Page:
Running and rope jumping are both valuable training tools.
Most boxers run and jump rope as part of their regular conditioning program. Both exercises develop endurance and cardiovascular conditioning, as well strengthening muscles of the upper and lower body. Jumping rope works more skills specific to boxing, but both exercises are an important part of a complete boxing program.
Running and jumping rope incorporate two different movements. The differences in movement also translate into different uses of certain muscle groups. Running involves forward movement and puts the entire body through the full gait cycle repeatedly. The gait cycle flexes and releases the muscles of the foot, ankle, knee and hip through the stance and swing phases of each step. Jumping rope is a predominantly stationary activity that conditions the muscles of the foot, ankle, knee and hip through repeated, weight-bearing impact. Jumping rope also develops grip strength and uses the muscles of the back, shoulders, biceps, triceps and forearms to hold and turn the rope.
Endurance is essential to stay competitive through the duration of a boxing match. Both running and jumping rope are effective for developing cardiovascular, or cardio, conditioning. According to the MayoClinic.com, a 160-pound individual running at 5 mph burns 606 calories in an hour. The same individual jumping rope for 60 minutes burns 861 calories. Though these statistics indicate jumping rope as the more effective form of exercise, keep in mind that intensity changes the efficacy of either exercise. A 160-pound individual running at 8 mph for an hour burns the same amount of calories as jumping rope. Running faster or for a longer time, or jumping rope at a faster pace will alter how much cardio you gain from one exercise or the other.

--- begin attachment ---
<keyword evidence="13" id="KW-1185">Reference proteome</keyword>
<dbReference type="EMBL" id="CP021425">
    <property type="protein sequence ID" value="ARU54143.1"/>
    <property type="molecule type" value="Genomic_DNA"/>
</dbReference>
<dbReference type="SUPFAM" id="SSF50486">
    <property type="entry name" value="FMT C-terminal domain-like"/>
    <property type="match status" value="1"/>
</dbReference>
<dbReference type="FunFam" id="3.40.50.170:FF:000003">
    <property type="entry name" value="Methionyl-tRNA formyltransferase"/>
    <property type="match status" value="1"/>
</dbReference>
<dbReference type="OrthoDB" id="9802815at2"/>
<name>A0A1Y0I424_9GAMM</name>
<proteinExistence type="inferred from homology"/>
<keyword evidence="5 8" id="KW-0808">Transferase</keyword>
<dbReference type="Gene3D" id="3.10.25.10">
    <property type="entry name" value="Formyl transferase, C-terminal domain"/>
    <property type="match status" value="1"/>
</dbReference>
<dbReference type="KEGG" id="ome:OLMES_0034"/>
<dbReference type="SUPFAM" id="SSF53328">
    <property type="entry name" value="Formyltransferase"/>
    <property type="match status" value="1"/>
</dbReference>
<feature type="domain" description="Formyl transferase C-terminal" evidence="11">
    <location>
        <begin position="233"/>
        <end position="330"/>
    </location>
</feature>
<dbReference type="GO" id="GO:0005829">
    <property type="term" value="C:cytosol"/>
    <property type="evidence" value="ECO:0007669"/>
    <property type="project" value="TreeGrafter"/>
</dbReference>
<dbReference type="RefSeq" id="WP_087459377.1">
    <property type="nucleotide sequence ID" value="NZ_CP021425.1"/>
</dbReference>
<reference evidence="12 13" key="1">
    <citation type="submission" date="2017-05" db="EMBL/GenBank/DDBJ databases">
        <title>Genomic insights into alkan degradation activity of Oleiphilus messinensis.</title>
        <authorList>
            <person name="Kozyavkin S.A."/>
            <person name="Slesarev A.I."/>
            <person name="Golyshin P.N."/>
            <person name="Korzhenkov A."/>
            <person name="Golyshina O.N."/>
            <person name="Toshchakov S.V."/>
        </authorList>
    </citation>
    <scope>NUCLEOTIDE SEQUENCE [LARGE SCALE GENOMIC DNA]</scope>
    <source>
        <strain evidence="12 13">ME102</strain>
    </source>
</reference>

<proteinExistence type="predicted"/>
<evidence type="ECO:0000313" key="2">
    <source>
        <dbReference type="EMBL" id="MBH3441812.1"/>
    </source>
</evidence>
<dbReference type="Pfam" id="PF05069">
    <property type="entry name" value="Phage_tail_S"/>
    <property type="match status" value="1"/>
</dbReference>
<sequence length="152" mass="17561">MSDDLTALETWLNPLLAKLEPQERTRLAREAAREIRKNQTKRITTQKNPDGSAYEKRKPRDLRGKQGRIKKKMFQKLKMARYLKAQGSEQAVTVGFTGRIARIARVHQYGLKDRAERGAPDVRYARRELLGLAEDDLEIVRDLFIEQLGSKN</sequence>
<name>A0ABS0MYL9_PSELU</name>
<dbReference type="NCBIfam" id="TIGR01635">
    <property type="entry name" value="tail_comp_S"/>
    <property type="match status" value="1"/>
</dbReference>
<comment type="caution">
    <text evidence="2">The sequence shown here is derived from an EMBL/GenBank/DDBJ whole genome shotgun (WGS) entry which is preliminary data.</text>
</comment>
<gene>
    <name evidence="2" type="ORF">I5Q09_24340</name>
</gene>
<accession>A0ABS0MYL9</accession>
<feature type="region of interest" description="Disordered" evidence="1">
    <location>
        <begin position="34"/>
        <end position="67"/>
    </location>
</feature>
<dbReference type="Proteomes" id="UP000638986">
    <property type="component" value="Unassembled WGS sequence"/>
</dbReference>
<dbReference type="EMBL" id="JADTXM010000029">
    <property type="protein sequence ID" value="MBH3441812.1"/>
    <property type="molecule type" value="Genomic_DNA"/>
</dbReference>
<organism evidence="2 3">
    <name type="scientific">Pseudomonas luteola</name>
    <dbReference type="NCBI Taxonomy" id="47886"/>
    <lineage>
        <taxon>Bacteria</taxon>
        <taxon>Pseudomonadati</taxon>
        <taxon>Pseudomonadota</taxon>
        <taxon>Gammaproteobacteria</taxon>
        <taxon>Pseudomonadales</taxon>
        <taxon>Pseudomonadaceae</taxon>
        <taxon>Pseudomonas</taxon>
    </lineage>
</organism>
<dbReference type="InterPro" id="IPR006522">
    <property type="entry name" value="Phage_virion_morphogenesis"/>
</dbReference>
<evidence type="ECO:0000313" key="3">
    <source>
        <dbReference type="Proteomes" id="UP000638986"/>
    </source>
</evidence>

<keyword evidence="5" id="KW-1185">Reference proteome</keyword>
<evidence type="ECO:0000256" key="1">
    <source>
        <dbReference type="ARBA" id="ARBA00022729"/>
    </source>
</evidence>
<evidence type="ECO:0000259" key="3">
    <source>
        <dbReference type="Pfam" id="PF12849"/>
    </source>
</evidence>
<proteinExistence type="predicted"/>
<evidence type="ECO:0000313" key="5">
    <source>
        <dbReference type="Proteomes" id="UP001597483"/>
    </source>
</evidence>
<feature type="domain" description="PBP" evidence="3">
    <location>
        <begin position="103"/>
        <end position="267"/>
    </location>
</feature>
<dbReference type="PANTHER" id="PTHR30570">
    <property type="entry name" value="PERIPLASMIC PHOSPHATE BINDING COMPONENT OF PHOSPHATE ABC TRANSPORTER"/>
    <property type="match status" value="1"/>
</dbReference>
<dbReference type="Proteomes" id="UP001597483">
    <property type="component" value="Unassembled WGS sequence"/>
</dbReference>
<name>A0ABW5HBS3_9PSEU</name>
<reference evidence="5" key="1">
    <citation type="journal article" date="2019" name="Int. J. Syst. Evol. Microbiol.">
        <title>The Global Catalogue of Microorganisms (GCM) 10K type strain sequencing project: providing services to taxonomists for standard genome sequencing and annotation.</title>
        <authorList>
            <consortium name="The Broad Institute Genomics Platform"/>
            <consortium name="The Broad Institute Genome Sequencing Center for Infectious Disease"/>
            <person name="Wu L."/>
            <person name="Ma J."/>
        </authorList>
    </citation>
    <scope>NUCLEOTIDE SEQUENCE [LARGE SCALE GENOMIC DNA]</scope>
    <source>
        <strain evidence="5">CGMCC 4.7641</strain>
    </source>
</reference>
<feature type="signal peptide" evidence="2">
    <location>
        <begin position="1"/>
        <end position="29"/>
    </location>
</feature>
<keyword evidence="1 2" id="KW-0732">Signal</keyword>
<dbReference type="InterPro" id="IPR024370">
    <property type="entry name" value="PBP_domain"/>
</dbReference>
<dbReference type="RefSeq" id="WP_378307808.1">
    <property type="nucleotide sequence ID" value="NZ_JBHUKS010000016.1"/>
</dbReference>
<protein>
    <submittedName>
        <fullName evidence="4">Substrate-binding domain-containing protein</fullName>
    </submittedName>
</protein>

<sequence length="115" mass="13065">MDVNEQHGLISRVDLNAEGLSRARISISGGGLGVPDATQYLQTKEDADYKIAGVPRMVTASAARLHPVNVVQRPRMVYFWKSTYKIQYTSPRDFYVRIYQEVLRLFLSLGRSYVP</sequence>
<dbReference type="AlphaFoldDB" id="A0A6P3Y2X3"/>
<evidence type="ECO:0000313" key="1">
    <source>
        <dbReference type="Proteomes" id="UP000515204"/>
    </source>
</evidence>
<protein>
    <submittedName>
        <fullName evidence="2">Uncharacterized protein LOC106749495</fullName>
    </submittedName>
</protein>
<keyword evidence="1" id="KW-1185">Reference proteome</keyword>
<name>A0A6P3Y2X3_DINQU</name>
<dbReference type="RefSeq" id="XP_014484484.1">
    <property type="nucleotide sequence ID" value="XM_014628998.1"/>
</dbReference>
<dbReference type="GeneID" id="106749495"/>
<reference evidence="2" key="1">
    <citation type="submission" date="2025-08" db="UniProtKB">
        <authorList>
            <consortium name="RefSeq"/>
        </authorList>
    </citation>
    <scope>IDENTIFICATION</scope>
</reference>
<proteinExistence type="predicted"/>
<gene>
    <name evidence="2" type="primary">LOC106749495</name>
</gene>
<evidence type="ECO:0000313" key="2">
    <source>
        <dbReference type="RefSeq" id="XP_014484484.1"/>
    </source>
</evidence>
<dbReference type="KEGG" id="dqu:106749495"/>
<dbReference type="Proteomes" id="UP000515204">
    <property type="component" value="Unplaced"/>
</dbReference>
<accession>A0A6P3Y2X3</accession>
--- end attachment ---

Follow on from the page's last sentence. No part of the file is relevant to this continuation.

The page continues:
Jumping rope has long been used by boxers for its ability to improve coordination. The hands and feet must work together in order to establish a consistent rope-jumping rhythm. Even as you grow more proficient with the jump rope, coordination can continuously be challenged with exercises such as double-unders — where the rope turns twice for once jump — or criss-cross patterns and rope swings. Adding these advanced styles into a basic jumping session increases the demand and level of coordination required to keep jumping without faltering. Running can vary in intensity but challenges the coordination far less than jumping rope. Running can be varied with intervals of shadow boxing while running to challenge coordination, but the emphasis remains more on cardio than coordination.
Every fighter finds his or her own rhythm in a fight. According to Dale Herring, head coach and owner of Fight Sport Fitness in Hixson, Tennessee, jumping rope forces the athlete to learn and establish a sense of rhythm. A steady rhythm is established by the fighter staying on his toes and light on his feet while jumping as is required for effective footwork in boxing. Running establishes a certain rhythm once a cadence is established, but the rhythm is less pronounced and usually slower than the pace of a boxing match.
( Source : http://www.livehealthy.chron.com )